Ebola in West Texas: A survey of West Texas hospital preparedness and a look into the social implications of Ebola infection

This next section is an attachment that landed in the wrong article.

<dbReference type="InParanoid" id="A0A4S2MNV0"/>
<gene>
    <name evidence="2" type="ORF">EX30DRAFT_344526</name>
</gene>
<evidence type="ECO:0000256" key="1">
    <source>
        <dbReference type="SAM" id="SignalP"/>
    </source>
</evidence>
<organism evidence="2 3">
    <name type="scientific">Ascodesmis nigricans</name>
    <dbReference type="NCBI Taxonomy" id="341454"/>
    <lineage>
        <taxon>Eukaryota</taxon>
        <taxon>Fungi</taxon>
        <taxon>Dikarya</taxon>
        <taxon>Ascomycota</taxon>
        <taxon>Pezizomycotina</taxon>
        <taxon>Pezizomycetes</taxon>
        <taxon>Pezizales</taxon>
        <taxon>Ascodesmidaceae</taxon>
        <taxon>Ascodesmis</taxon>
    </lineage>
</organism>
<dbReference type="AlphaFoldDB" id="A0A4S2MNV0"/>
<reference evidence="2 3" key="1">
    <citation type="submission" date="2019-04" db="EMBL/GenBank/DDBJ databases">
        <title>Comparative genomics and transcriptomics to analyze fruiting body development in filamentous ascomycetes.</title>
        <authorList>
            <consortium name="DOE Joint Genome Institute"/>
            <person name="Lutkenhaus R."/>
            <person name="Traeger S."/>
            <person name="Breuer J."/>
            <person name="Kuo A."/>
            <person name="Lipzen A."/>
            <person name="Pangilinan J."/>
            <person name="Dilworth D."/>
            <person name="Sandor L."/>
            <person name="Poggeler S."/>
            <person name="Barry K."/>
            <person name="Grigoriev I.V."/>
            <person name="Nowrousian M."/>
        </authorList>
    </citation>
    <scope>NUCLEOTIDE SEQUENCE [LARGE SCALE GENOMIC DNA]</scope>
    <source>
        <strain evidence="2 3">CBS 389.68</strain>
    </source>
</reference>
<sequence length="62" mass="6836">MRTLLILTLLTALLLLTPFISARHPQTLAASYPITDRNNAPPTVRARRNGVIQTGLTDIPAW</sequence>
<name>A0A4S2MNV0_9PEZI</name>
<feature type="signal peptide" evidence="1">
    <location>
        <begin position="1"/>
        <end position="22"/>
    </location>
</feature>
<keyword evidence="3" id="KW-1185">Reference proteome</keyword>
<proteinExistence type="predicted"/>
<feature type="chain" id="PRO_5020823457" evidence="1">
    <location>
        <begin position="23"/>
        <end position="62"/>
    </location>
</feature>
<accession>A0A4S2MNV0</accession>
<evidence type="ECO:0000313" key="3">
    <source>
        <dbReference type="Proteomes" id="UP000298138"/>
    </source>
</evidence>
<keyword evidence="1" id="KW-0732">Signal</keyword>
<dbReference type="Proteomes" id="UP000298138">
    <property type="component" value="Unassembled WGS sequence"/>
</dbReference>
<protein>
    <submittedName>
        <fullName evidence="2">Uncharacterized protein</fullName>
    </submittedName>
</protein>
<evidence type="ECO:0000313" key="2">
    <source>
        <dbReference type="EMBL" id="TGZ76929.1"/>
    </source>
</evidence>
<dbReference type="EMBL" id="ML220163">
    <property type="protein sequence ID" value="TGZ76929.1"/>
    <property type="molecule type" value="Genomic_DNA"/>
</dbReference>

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Ebola is a rare yet deadly virus that has recently come to the United States1 and has ties to West Texas. While it is not highly contagious because of its means of transmission,1 if an outbreak were to occur it has the potential to run rampant in community health care settings. Society is poorly educated about this disease, causing widespread fear that translates into major social and possible economic implications. While there are biocontainment facilities around the United States, their capacity is limited2 and it is predicted smaller towns do not have the equipment to support an Ebola epidemic. The aim of this thesis is to examine the preparedness of West Texas hospitals to handle cases of Ebola, and to explore the social implications that come along with this disease, including the discrimination against people from West Africa and stigmatization of those with or recovering from the disease.